Like a lot of kids, my folks gave me a 60mm telescope for Christmas one year. The scope was a typical department-store brand - not very good - but to a 12-year old kid it opened up universe.
Through it I got to see moons of Jupiter, phases of Venus and rings of Saturn. But above all these eye-openers, there was moon. There in eyepiece stood craggy mountains - spires casting long shadows across crater lowlands, dark maria and (painfully) bright highlands, a surface pockmarked with craters of all sizes, some with bright ejecta rays and some funny squiggle type features. I soon learned that greatest amount of detail was seen along terminator, that line splitting light from dark, where shadows played across features showing them in stark contrast. And to cap it all, each night different features could be seen in detail.
They say that as you get older, your memory plays tricks on you - you remember good things more than bad. I remember lots of clear, frosty winter nights when I could point my 'scope at moon and scan its disk for some feature I had not seen in relief before. These days, skies seem to be cloudy much more frequently and frosty winter nights are few and far between. I guess that's global warming for you!
Time moved on and I moved in and out of committee positions in astronomy societies, editing some magazines along way (I now put my own ezine, called Photon - http://www.photonezine.com), together every couple of months). Astronomy became more about bureaucracy of running clubs than about looking through a telescope. Then, in late '90s, wanting to get back to my astronomical "roots", I bought a 'real' telescope, an 8" reflector which I readily turned towards moon. Stunning views once again assailed my eyes (prompting memories of halcyon nights as a 12 year old looking through my old 60mm scope).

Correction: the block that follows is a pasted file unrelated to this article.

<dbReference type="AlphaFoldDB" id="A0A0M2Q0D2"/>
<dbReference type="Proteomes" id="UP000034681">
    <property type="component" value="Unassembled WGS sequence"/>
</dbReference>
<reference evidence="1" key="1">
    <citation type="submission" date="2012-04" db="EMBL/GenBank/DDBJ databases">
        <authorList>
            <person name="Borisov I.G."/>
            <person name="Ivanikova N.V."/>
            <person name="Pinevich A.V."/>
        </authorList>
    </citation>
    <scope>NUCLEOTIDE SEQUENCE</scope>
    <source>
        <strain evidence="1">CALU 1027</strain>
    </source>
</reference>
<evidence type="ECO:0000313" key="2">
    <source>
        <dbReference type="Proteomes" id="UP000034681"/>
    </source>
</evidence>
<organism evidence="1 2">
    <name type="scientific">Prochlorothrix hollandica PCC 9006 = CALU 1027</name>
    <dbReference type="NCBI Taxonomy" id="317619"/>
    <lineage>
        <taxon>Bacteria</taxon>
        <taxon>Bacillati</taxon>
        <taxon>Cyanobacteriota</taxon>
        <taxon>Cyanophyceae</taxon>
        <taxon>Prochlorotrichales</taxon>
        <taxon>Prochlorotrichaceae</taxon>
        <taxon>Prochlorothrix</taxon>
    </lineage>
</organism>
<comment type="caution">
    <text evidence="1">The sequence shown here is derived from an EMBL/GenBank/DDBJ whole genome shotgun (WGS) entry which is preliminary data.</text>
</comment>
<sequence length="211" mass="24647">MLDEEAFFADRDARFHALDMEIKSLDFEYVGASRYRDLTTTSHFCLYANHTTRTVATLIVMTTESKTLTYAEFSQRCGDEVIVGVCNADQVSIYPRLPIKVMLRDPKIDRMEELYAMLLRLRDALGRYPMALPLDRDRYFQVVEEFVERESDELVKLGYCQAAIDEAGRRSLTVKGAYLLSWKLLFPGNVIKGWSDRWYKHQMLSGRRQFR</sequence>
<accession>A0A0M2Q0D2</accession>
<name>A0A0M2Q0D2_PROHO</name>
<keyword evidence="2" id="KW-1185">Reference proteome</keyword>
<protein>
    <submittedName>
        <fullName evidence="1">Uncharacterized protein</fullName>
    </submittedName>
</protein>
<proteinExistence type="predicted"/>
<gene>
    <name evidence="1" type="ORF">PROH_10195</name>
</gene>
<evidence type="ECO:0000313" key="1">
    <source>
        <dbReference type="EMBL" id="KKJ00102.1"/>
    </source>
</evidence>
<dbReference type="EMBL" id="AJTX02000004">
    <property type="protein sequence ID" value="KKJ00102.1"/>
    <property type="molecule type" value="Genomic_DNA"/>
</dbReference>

I'm a software writer (or should that be "engineer"?) by profession, so I wrote a bit of software which would help me in planning my moon observations. It told me when moon would rise and set, what phase it was and other stuff. When people who'd seen it said they wanted a copy, I polished it up and released it as Shareware under title LunarPhase (http://www.nightskyobserver.com/LunarPhase). It's now evolved into a more comprehensive application called LunarPhase Pro (http://www.nightskyobserver.com/LunarPhaseCD). I'm pleased that's it's been receiving very good reviews - I feel like I've done something to make other people more aware of my old friend in sky.